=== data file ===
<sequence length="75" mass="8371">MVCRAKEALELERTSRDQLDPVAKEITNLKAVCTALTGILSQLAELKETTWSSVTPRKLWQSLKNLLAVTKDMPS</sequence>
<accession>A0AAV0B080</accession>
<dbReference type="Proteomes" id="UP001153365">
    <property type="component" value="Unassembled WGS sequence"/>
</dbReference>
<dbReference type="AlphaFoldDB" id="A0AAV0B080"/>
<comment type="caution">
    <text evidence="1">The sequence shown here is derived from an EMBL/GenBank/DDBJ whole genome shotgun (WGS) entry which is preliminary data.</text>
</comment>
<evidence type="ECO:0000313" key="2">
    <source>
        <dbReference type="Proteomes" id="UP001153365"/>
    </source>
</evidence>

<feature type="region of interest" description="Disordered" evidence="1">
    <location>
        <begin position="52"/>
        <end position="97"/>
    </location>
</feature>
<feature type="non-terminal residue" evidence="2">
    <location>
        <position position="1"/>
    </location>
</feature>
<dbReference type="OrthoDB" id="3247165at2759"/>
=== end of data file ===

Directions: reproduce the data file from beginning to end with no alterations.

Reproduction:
<sequence length="75" mass="8371">MVCRAKEALELERTSRDQLDPVAKEITNLKAVCTALTGILSQLAELKETTWSSVTPRKLWQSLKNLLAVTKDMPS</sequence>
<accession>A0AAV0B080</accession>
<dbReference type="Proteomes" id="UP001153365">
    <property type="component" value="Unassembled WGS sequence"/>
</dbReference>
<dbReference type="AlphaFoldDB" id="A0AAV0B080"/>
<comment type="caution">
    <text evidence="1">The sequence shown here is derived from an EMBL/GenBank/DDBJ whole genome shotgun (WGS) entry which is preliminary data.</text>
</comment>
<evidence type="ECO:0000313" key="2">
    <source>
        <dbReference type="Proteomes" id="UP001153365"/>
    </source>
</evidence>

<feature type="region of interest" description="Disordered" evidence="1">
    <location>
        <begin position="52"/>
        <end position="97"/>
    </location>
</feature>
<feature type="non-terminal residue" evidence="2">
    <location>
        <position position="1"/>
    </location>
</feature>
<dbReference type="OrthoDB" id="3247165at2759"/>